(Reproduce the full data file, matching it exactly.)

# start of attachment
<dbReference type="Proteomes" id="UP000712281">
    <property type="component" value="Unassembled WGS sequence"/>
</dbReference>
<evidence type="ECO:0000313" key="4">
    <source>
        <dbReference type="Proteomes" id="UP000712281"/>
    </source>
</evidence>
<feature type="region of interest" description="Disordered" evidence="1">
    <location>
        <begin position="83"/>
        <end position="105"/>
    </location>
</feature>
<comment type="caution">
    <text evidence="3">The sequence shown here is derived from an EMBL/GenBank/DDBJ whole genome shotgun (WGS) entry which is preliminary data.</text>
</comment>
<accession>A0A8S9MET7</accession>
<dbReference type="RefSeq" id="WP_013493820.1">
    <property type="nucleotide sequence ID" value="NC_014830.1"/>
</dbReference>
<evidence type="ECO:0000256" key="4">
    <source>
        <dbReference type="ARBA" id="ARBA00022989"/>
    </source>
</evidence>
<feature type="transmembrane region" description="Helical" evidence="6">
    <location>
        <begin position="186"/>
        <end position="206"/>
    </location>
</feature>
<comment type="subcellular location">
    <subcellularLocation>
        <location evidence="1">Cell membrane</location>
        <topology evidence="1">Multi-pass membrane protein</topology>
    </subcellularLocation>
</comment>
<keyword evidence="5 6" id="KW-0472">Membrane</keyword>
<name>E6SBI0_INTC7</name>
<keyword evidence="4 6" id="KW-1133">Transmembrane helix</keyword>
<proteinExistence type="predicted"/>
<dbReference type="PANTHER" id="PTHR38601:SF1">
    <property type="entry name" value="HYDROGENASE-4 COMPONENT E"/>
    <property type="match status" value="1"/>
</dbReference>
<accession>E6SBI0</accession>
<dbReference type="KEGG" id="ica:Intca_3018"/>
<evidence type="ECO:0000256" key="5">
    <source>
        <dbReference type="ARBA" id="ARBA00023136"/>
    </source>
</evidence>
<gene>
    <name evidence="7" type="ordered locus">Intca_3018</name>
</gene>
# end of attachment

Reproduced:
<dbReference type="Proteomes" id="UP000712281">
    <property type="component" value="Unassembled WGS sequence"/>
</dbReference>
<evidence type="ECO:0000313" key="4">
    <source>
        <dbReference type="Proteomes" id="UP000712281"/>
    </source>
</evidence>
<feature type="region of interest" description="Disordered" evidence="1">
    <location>
        <begin position="83"/>
        <end position="105"/>
    </location>
</feature>
<comment type="caution">
    <text evidence="3">The sequence shown here is derived from an EMBL/GenBank/DDBJ whole genome shotgun (WGS) entry which is preliminary data.</text>
</comment>
<accession>A0A8S9MET7</accession>
<dbReference type="RefSeq" id="WP_013493820.1">
    <property type="nucleotide sequence ID" value="NC_014830.1"/>
</dbReference>
<evidence type="ECO:0000256" key="4">
    <source>
        <dbReference type="ARBA" id="ARBA00022989"/>
    </source>
</evidence>
<feature type="transmembrane region" description="Helical" evidence="6">
    <location>
        <begin position="186"/>
        <end position="206"/>
    </location>
</feature>
<comment type="subcellular location">
    <subcellularLocation>
        <location evidence="1">Cell membrane</location>
        <topology evidence="1">Multi-pass membrane protein</topology>
    </subcellularLocation>
</comment>
<keyword evidence="5 6" id="KW-0472">Membrane</keyword>
<name>E6SBI0_INTC7</name>
<keyword evidence="4 6" id="KW-1133">Transmembrane helix</keyword>
<proteinExistence type="predicted"/>
<dbReference type="PANTHER" id="PTHR38601:SF1">
    <property type="entry name" value="HYDROGENASE-4 COMPONENT E"/>
    <property type="match status" value="1"/>
</dbReference>
<accession>E6SBI0</accession>
<dbReference type="KEGG" id="ica:Intca_3018"/>
<evidence type="ECO:0000256" key="5">
    <source>
        <dbReference type="ARBA" id="ARBA00023136"/>
    </source>
</evidence>
<gene>
    <name evidence="7" type="ordered locus">Intca_3018</name>
</gene>